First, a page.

That leaves the enemy, Ruvik. He is the only other character that gets any real sense of development, although, much like Sebastian, the person he is at the start of the game is not terribly different than the person he is at the end of it. Instead, Ruvik’s character is shown both through a few glimpses into actual events of his past, and through written details, explaining pieces along the way. Ruvik starts out as an unrepentant monster, killing indiscriminately, but at least The Evil Within attempts to show how he ended up where he did. Starting out from somewhat humble beginnings, the man who would become Ruvik is shown growing, both in his mental gifts, and in his disconnection from the world due to the traumas he experienced. He is clearly a foil for Sebastian, as both have similar tragedies marring their pasts, but each chose a different path to follow afterwards. By really only detailing the pasts of Sebastian and Ruvik to any real degree, the two become intimately linked. That link drives the player to want to find out more.
The subject of the enemies is one place where The Evil Within seemed to crib most thoroughly from Silent Hill. However, where the Silent Hill monsters generally stem from the sins committed by the main characters over time, left to populate their shadowy world, the monsters from The Evil Within are all clearly spawned from one person and one person only: Ruvik. Instead of being personal issues that must be overcome, they become extensions of the villain’s psyche, and can be somewhat directed to act as roadblocks for the hero. The most common are twisted versions of real people, and these will run the gamut from the average shambling zombie-esque creature to smart assailants, armed with firearms and wearing metal harlequin masks. Peppered throughout are larger creatures, clearly coming from aspects of Ruvik’s own personality, the special shout-outs to The Sadist and The Keeper. All of the monsters have a sort of intelligence, and, if not careful, they will pin Sebastian into a corner that he won’t escape from. Also, the character design of the heroes is somewhat flawed, but the design of the monsters is incredible. Each monster requires its own strategies to get past, and part of the challenge is determining which enemies need to be destroyed and which ones can simply be run from. It isn’t always the easy choice, or even the most logical one, that prevails, and the creatures are able to make players pay for their errors.
As I stated in my “First Thoughts” for this game, The Evil Within is delightfully creepy. The dark lighting, coupled with narrow spaces to maneuver makes the game feel more claustrophobic than it is. The sounds heard down the hall could be enemies ready to pounce all over you, or they could be trapped behind bars, unable to do anything more than sound incredibly unnerving. Setting the camera just behind Seb’s shoulder gives the player the ability to see almost exactly what he is seeing in each passageway, with the added benefit of giving a split second of warning if you’re about to be ambushed from behind. Even once the game reaches the midpoint and things start to stray from straight-up creepy into truly weird, the atmosphere remains tense, and there are no real easy answers.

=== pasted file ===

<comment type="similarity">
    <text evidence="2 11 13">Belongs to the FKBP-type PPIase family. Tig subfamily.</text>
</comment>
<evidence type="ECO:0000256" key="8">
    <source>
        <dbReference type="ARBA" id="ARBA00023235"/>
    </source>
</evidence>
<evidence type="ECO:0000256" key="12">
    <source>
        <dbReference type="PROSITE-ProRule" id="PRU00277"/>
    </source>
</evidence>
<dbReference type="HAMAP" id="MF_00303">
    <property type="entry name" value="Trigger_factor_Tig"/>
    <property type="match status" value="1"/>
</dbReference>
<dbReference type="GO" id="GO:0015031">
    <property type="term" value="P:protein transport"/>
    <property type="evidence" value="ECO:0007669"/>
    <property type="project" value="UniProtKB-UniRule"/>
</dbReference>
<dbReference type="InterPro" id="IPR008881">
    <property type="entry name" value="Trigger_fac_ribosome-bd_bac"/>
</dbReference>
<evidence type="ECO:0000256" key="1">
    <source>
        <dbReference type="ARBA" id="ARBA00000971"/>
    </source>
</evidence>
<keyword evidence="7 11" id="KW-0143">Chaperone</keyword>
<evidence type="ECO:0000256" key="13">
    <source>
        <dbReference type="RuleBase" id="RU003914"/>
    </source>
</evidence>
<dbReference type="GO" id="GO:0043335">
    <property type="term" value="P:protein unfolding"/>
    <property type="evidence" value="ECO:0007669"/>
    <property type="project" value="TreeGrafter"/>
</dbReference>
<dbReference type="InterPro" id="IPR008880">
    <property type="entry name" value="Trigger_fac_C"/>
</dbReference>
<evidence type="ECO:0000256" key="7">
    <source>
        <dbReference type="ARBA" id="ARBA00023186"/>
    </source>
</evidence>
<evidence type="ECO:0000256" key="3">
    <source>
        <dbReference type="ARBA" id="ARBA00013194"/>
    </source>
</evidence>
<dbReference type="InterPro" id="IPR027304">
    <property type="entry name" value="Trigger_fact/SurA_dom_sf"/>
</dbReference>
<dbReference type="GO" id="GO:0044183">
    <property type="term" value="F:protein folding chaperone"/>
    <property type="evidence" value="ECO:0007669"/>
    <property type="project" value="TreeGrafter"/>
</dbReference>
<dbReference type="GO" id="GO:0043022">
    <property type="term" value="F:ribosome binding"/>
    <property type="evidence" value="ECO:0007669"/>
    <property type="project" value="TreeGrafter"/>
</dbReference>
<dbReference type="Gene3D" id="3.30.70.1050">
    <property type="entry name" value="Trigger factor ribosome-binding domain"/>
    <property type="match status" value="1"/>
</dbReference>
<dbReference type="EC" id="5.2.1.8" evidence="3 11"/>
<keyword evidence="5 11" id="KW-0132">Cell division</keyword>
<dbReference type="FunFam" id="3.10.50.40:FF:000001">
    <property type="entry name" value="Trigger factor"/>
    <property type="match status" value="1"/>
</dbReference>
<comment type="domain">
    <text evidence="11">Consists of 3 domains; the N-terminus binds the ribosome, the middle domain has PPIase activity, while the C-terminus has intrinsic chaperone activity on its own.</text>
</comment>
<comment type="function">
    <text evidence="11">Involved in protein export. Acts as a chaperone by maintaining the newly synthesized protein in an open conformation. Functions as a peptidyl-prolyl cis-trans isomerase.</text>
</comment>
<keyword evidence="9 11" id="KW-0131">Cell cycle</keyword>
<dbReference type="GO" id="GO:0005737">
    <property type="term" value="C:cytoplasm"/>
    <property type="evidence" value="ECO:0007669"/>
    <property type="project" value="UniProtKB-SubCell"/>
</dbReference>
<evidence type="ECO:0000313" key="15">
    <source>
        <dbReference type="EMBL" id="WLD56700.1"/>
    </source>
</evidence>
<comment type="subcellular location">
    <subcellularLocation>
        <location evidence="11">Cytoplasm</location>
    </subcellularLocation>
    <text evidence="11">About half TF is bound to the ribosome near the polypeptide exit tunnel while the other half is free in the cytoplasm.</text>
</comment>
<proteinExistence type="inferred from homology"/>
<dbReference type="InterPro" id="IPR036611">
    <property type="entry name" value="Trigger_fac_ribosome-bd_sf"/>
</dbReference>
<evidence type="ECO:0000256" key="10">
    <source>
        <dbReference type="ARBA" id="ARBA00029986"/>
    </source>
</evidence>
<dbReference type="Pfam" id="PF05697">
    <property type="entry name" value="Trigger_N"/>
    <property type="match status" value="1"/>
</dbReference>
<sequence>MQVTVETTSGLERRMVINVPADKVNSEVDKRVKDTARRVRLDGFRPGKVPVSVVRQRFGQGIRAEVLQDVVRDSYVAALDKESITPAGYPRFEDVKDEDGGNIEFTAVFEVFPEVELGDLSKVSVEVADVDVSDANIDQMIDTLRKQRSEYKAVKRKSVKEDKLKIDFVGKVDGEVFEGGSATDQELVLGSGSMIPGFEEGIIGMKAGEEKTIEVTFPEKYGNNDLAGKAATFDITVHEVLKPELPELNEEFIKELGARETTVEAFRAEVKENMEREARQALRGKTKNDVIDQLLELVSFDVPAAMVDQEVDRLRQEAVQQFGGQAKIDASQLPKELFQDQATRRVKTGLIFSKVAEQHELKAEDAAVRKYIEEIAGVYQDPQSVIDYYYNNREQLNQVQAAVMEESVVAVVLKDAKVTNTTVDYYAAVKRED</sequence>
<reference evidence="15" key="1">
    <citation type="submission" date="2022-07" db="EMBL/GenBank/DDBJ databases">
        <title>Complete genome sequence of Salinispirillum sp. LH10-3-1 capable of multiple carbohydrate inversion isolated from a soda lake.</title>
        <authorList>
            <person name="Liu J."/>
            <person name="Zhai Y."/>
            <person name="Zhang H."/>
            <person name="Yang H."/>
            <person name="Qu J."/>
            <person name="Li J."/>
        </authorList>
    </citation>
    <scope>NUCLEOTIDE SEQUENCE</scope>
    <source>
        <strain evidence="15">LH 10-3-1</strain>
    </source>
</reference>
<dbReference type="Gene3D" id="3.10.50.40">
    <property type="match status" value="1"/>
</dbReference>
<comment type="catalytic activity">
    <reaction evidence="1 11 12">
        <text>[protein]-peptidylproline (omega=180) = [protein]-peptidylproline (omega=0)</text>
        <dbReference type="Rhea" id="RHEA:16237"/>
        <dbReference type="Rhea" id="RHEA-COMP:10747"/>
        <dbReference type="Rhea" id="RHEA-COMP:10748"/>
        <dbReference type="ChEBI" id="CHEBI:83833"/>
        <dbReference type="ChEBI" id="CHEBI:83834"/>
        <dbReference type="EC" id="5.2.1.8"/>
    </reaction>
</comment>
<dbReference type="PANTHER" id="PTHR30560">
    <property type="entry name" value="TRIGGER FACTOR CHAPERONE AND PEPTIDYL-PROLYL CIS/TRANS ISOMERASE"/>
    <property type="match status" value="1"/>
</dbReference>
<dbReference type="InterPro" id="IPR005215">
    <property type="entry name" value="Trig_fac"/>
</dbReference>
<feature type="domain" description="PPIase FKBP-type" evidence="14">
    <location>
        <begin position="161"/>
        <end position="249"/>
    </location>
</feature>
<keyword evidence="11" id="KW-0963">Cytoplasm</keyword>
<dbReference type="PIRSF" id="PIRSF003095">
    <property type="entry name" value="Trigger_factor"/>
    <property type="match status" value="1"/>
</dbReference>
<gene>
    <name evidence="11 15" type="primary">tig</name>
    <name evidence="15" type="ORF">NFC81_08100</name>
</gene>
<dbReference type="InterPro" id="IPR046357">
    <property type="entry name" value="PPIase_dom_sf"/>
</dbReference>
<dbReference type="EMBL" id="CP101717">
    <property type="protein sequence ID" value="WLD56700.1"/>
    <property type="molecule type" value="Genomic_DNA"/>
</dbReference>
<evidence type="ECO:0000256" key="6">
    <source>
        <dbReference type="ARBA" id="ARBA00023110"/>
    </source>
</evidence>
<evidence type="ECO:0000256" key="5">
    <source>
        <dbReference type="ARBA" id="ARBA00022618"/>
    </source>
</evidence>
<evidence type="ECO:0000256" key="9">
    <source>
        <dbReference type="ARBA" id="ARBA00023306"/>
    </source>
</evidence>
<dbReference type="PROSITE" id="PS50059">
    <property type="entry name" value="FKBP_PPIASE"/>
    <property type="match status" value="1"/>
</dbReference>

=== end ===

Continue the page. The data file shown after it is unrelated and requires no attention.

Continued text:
However, that lack of ease coupled with the ramping up of tension can also be a bit of a downfall. The pacing of the game is generally solid throughout. Well-placed chapter breaks provide an easy opportunity to step away and clear the head for a bit, and the upgrade system can also provide a breather. That said, there are times where the game could benefit from easing up on the frustration factor. At least twice, there were (mostly) unavoidable conflicts that had to be gotten past so that I could progress the story further. These conflicts were met with death after death, which meant having to do it all over again. A certain frustration level starts to seep in when you’re about to fight the same fight for the 5th time (or more), and that, coupled with repeated aspects caused by the deaths, actually took some of the power of the story away, and served to remind me that I was definitely playing a game. Thankfully, those moments weren’t too frequent, but they definitely lessened the horror factor when they did happen. After all, there’s a difference between prescience and simply redoing something. One can be terrifying. The other, not so much.
Even with the complaints about The Evil Within (bland characters, unnecessary frustration at points, the story goes WAY off the rails), it was still an enjoyable game. Yes, the end of the game had moments that seemingly came out of nowhere (seriously, rocket launcher?!?!), but they almost served as exhalation points for the developers as well as a chance for the players to take out some of their tension in a more familiar, video-gamey way. Of course the game ended with a sequel hook, but a really good story will try to get you to crave more. Thankfully, for The Evil Within, horror doesn’t always need a really good story to get audiences to want to be scared again. All it needs is something to keep people on the edge of their chairs, concerned about what could be behind them. In that capacity, The Evil Within delivers a strong entry into the survival horror field, and one that will hopefully see a continuation in the future.